Those two technology platforms are commonly used with pharmaceutical companies, so our revenue model and our platform aims at providing services, making these two technologies available to pharmaceutical companies to pay us to perform certain biomarker discovery or immune monitoring project as part of their clinical development effort. So we are what I would call a very niche contract research organization with proprietary technologies that are increasingly in high demand for development of novel pharmaceutical compounds. We’ve been around for over 12 years serving pharmaceutical companies and have been profitable for the last 5 to 6 years and achieving pretty significant revenue growth from these partnerships with pharmaceutical companies. We’ve been growing at about 30% to 35% a year annually in terms of revenues for the last four to five years.
MM: Talk a little bit about your in vitro diagnostics platform.
ML: We at first decided that we were going to solely make the platform available to partners and we were going to be a service provider. But along the way we discovered that we could also perhaps develop a second stream to our business model, which was to try and invest in our own development of in vitro diagnostics. We tried to do it in a way that was a little more compatible with the fact that we were a service provider, and had a motive to be profitable for our investors. So we decided to link up with major academic and clinical research institutes to come up with some projects that we’ve been able to fund by major government contracts and major industry consortia that have allowed us to now develop a pipeline of novel diagnostic candidates for tuberculosis, hepatitis C, other infectious diseases, lung cancer and diabetes.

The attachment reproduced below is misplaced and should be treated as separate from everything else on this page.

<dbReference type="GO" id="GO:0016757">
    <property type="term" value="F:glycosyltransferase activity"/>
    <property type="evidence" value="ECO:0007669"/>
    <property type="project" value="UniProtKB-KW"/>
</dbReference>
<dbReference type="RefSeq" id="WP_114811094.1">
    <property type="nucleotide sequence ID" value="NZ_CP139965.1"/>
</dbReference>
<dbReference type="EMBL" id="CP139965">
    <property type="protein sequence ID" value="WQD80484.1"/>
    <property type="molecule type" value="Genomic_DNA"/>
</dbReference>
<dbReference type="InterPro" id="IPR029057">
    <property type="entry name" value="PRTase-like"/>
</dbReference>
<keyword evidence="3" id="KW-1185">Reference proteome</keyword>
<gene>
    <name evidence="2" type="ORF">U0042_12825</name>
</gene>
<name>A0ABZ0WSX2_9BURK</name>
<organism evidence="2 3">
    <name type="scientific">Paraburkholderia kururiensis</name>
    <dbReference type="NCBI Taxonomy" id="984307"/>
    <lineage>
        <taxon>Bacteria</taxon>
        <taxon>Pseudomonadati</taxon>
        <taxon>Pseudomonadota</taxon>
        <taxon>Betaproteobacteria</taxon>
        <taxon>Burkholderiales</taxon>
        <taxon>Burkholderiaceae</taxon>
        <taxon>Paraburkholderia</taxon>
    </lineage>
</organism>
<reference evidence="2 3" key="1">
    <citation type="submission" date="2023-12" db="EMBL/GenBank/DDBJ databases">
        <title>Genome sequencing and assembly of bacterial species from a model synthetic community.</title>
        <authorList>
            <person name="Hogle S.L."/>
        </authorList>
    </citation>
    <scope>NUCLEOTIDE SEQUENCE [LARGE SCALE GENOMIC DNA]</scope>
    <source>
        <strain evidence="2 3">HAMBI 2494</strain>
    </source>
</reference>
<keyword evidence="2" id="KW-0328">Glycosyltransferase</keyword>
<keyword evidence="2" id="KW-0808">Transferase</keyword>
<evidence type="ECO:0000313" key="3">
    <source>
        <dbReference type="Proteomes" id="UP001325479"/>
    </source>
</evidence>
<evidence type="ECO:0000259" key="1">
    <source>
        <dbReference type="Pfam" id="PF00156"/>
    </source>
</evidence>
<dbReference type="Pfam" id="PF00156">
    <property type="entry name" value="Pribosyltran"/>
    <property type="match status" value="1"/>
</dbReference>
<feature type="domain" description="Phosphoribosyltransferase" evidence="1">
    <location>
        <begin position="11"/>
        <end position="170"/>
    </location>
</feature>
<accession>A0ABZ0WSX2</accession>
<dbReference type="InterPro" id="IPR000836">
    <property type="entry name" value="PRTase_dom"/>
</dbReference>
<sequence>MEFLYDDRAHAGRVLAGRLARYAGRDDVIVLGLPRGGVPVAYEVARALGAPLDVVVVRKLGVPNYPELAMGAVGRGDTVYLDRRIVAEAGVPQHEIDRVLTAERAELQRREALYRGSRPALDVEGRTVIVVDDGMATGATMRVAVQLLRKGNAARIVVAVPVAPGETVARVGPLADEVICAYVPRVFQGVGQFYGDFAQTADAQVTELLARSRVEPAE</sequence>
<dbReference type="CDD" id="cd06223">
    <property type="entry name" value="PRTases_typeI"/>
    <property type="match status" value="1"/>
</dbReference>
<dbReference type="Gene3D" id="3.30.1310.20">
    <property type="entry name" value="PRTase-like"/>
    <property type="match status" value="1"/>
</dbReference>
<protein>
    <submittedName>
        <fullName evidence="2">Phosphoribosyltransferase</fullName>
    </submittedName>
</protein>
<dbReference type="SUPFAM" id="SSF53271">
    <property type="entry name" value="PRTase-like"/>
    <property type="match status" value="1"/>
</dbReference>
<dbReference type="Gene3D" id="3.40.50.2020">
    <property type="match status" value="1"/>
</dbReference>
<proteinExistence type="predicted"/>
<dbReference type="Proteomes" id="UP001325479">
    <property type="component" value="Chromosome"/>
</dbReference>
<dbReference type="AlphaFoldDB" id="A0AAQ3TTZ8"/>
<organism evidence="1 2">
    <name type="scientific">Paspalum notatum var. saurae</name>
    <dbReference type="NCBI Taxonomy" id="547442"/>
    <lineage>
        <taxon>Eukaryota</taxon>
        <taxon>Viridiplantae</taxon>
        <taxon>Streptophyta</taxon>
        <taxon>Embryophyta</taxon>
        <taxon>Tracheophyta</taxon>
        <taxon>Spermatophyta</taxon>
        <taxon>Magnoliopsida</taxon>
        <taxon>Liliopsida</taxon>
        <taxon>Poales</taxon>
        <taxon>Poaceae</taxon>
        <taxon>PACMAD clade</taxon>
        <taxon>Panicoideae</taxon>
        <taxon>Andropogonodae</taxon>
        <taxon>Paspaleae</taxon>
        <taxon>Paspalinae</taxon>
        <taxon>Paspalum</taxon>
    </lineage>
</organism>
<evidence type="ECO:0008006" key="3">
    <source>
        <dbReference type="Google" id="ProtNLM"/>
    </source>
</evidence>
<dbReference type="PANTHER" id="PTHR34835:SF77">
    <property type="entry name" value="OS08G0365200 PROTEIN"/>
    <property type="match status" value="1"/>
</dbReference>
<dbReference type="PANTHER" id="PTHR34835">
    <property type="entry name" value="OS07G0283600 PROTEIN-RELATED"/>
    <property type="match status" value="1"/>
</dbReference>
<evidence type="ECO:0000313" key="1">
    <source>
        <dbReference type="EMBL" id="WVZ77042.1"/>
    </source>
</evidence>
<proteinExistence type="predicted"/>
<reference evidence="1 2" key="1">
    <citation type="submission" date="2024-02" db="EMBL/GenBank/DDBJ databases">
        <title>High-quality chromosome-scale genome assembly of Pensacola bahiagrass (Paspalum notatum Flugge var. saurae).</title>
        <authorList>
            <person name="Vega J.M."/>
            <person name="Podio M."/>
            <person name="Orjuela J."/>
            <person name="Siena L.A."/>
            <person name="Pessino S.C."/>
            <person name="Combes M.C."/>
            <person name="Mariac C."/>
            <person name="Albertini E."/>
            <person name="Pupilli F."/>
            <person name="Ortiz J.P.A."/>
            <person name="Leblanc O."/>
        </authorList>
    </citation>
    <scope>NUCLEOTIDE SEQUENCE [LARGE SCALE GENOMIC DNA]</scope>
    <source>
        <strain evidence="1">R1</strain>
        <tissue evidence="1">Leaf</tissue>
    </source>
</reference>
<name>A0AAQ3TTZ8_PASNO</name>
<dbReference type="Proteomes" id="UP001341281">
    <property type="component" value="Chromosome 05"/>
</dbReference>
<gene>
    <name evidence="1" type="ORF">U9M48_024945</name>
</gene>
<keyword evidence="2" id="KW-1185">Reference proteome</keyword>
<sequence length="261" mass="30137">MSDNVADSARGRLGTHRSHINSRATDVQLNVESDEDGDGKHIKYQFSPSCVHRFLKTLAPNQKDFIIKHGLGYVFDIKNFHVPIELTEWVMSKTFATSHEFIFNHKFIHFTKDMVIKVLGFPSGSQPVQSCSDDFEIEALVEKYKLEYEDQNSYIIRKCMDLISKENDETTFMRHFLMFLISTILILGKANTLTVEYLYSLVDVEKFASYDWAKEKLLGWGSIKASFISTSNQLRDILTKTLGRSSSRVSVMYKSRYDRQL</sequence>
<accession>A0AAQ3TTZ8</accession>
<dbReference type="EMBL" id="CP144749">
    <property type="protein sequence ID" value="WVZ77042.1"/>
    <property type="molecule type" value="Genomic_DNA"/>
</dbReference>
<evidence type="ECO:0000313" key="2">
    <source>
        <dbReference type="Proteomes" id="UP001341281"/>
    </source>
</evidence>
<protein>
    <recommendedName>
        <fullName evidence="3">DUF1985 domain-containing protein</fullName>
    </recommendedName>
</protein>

So we have a pretty interesting and exciting pipeline of novel and in vitro diagnostic products that we are developing. They’re currently at the validation stage. We are maybe about 12 to 18 months from initiating commercialization on some of these and a little further out maybe 24 to 36 months from commercialization on a few other earlier stage projects that we have. But those have progressed very well over the last four years and we’re quite bullish about expanding Caprion’s reach into the market by being more than a service provider for R&D efforts of pharma but eventually becoming a clinical diagnostic company leveraging the power of mass spectrometry and our proteomics platform to provide novel diagnostics for patients.
MM: What is the market opportunity here? It’s been said that infectious disease has been growing at a rapid rate far beyond any other markets. What’s inspired you to enter these fields, and do you view these fields to be crowded?
ML: What inspired us to get into these fields was at first the opportunity. I think there was an era in the mid-2000 period where biodefense funding was easier to come by for companies like ours and became an attractive place for us to try and tap into some interesting, non-dilutive funding. We were fortunate enough to win a contract from The National Institute of Allergy and Infectious Disease that has enabled us to develop diagnostics for tuberculosis for brucellosis and for influenza H5N1, all of which have interesting biodefense dimensions to them but represents very high unmet need for better clinical diagnosis.
Now we’ve that there’s definitely a need and of course an increasing incidence of these infectious diseases in the world and that comes from globalization and also the fact that as people travel throughout the world, more populations become exposed to transmission of these infectious diseases, whereas they were once perhaps more limited to certain geographic areas. We also see the advent of multistrain resistant forms of infection that are causing problems, in that they used to be treatable, but now they actually get more resistant to antibiotic therapy. So that’s also causing a need for better diagnosis, for better treatments for these diseases as well.